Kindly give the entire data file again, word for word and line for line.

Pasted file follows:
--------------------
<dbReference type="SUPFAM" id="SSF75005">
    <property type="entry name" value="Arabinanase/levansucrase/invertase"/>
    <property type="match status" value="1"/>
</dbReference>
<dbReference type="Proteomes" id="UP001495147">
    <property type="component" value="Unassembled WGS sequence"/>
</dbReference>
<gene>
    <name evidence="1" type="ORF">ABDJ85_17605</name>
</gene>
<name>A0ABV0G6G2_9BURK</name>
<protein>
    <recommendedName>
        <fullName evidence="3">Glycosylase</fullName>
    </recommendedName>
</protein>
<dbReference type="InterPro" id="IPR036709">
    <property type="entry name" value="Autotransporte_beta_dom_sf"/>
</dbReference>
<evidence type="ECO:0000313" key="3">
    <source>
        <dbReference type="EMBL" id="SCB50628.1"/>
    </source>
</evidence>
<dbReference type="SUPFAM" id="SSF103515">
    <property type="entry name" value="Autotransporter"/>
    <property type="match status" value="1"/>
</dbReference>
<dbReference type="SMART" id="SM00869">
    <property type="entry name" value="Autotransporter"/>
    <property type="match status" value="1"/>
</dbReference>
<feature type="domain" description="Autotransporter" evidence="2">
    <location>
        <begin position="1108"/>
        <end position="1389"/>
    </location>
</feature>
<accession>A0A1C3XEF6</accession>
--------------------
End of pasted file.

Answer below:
<dbReference type="SUPFAM" id="SSF75005">
    <property type="entry name" value="Arabinanase/levansucrase/invertase"/>
    <property type="match status" value="1"/>
</dbReference>
<dbReference type="Proteomes" id="UP001495147">
    <property type="component" value="Unassembled WGS sequence"/>
</dbReference>
<gene>
    <name evidence="1" type="ORF">ABDJ85_17605</name>
</gene>
<name>A0ABV0G6G2_9BURK</name>
<protein>
    <recommendedName>
        <fullName evidence="3">Glycosylase</fullName>
    </recommendedName>
</protein>
<dbReference type="InterPro" id="IPR036709">
    <property type="entry name" value="Autotransporte_beta_dom_sf"/>
</dbReference>
<evidence type="ECO:0000313" key="3">
    <source>
        <dbReference type="EMBL" id="SCB50628.1"/>
    </source>
</evidence>
<dbReference type="SUPFAM" id="SSF103515">
    <property type="entry name" value="Autotransporter"/>
    <property type="match status" value="1"/>
</dbReference>
<dbReference type="SMART" id="SM00869">
    <property type="entry name" value="Autotransporter"/>
    <property type="match status" value="1"/>
</dbReference>
<feature type="domain" description="Autotransporter" evidence="2">
    <location>
        <begin position="1108"/>
        <end position="1389"/>
    </location>
</feature>
<accession>A0A1C3XEF6</accession>